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Bulgaria & Marriage...



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Blogger Lucia Liljegren looks to Eastern Europe–especially Bulgaria–for countries where out-of-wedlock births are rising as swiftly as they are in Holland. Supposedly, this proves that gay marriage has nothing to do with marital decline in The Netherlands. Yet as I showed in “Dutch Debate,” you cannot compare the causes of out-of-wedlock birth in Holland with a place like Bulgaria. In Bulgaria, out-of-wedlock births occur overwhelmingly among poor, single, teens–with especially high rates among the Roma (Gypsies). And most of the increase in Bulgarian out-of-wedlock births since 1989 has taken place among these poor single mothers. By contrast, single teen moms are a rare in The Netherlands. Holland’s out-of-wedlock birthrate is being pushed up by Scandinavian-style, middle class, parental cohabitation. That is what gay marriage is most closely associated with.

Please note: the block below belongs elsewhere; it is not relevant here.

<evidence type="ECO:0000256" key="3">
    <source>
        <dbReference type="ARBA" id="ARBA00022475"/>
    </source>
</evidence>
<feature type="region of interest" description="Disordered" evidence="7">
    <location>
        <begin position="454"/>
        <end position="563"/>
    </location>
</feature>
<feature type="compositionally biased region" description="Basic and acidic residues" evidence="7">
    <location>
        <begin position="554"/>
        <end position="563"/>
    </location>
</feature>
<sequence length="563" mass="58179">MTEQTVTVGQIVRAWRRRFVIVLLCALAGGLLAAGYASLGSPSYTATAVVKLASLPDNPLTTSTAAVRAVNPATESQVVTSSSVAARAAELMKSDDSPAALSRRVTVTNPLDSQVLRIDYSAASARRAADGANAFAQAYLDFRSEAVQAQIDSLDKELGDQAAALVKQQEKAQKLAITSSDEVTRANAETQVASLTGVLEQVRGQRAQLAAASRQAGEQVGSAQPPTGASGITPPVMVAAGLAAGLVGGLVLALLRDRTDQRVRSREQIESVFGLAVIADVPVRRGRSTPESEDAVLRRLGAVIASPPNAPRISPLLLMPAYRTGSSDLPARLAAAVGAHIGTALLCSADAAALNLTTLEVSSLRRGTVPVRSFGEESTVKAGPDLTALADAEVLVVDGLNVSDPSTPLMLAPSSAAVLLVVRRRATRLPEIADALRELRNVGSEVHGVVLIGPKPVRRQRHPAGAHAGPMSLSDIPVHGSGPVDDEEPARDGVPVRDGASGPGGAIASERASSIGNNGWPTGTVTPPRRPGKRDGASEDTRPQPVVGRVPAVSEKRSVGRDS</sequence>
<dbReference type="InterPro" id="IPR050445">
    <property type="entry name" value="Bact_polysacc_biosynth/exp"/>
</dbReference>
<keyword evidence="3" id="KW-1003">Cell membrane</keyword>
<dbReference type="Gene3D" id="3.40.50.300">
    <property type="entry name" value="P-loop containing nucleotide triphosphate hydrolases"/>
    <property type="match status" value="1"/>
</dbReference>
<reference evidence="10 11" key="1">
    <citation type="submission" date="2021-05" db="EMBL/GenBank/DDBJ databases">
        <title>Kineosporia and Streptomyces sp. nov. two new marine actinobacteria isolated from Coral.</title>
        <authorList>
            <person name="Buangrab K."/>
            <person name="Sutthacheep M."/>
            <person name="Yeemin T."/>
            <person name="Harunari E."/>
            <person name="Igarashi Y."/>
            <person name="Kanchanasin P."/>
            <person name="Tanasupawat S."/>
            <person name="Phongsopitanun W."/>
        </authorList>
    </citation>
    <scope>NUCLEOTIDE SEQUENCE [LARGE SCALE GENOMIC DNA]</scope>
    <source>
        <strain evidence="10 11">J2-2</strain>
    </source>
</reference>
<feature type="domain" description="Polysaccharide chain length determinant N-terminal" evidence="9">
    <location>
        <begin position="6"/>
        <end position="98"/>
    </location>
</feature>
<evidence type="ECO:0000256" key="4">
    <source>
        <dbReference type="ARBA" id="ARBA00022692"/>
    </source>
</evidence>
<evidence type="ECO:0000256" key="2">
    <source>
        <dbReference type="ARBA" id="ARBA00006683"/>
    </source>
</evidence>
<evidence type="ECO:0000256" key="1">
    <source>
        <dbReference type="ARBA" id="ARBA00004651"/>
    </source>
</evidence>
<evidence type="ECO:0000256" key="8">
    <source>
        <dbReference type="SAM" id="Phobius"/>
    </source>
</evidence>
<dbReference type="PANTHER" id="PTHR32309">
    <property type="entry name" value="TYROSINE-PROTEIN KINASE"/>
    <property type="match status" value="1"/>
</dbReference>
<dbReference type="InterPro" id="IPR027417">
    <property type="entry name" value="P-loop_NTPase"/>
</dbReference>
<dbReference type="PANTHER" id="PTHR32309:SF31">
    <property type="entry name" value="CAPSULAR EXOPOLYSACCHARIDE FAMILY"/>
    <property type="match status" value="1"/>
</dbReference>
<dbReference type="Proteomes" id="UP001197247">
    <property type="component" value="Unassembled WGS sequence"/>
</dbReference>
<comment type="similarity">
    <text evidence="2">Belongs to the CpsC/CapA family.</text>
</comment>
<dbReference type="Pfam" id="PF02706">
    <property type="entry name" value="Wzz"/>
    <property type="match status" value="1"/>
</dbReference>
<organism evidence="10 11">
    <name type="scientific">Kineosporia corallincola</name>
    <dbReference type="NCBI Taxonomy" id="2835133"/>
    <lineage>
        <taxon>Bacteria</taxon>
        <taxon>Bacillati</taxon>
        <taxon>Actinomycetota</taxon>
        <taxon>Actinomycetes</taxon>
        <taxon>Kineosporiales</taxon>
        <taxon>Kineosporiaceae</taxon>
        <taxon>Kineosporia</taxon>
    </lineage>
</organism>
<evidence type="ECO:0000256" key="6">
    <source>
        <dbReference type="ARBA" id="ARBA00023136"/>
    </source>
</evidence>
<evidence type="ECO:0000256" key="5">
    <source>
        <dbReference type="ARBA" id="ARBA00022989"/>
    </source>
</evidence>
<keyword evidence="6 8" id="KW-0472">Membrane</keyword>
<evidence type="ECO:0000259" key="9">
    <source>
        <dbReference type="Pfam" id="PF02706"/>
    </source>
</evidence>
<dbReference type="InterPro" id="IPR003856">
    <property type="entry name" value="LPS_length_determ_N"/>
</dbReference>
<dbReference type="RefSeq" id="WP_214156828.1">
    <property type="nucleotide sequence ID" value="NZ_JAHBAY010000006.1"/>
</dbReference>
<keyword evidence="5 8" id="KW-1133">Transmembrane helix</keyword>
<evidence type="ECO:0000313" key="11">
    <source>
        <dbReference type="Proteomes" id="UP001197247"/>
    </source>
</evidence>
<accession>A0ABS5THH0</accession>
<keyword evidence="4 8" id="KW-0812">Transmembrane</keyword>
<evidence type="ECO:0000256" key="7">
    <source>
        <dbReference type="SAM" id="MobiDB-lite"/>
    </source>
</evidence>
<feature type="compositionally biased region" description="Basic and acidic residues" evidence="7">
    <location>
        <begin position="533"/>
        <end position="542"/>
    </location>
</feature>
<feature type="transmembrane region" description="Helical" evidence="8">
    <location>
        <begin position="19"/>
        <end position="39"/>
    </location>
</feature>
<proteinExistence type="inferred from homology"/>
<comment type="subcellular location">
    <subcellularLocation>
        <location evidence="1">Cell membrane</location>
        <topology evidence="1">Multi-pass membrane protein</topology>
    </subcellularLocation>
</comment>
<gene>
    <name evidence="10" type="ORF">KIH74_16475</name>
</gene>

On contraception, Liljegren thinks she’s contradicted me by pointing to statistics that show high rates of contraception among married Bulgarian women. Yet this sidesteps the question–which is skyrocketing out-of-wedlock birthrates among unmarried Bulgarian women. These young, unmarried Bulgarian women–girls, really–have relatively little knowledge of contraception, and find contraception difficult to afford, even when they want it. Of course, contraception is by no means the only way to control out-of-wedlock births. Under communism, contraception was, if anything, discouraged. Yet out-of-wedlock births remained low because every communist government offered a panoply of incentives designed to encourage early marriage and child-bearing. These included everything from access to high quality housing for young married couples, to an actual “bachelor’s tax” levied on single people in their mid-twenties. You can’t compare the rapid collapse of this vast system of marital incentives–and the severe and ongoing economic dislocation in post-communist Europe–with minor economic blips in vastly more prosperous Holland. The fact that Liljegren has to reach as far as Bulgaria to find a case that is (supposedly) comparable to a prosperous and socially liberal Western European country like The Netherlands bespeaks the weakness of her argument. For a truer picture of Bulgarian unwed motherhood, go here (esp. P.17), and here. The contrast with Holland (and with Liljegren’s claims) is striking. What really calls for explanation is why a country like Holland–with so much contraception and so little single teen mothering–should have such a rapidly rising out-of-wedlock birthrate.



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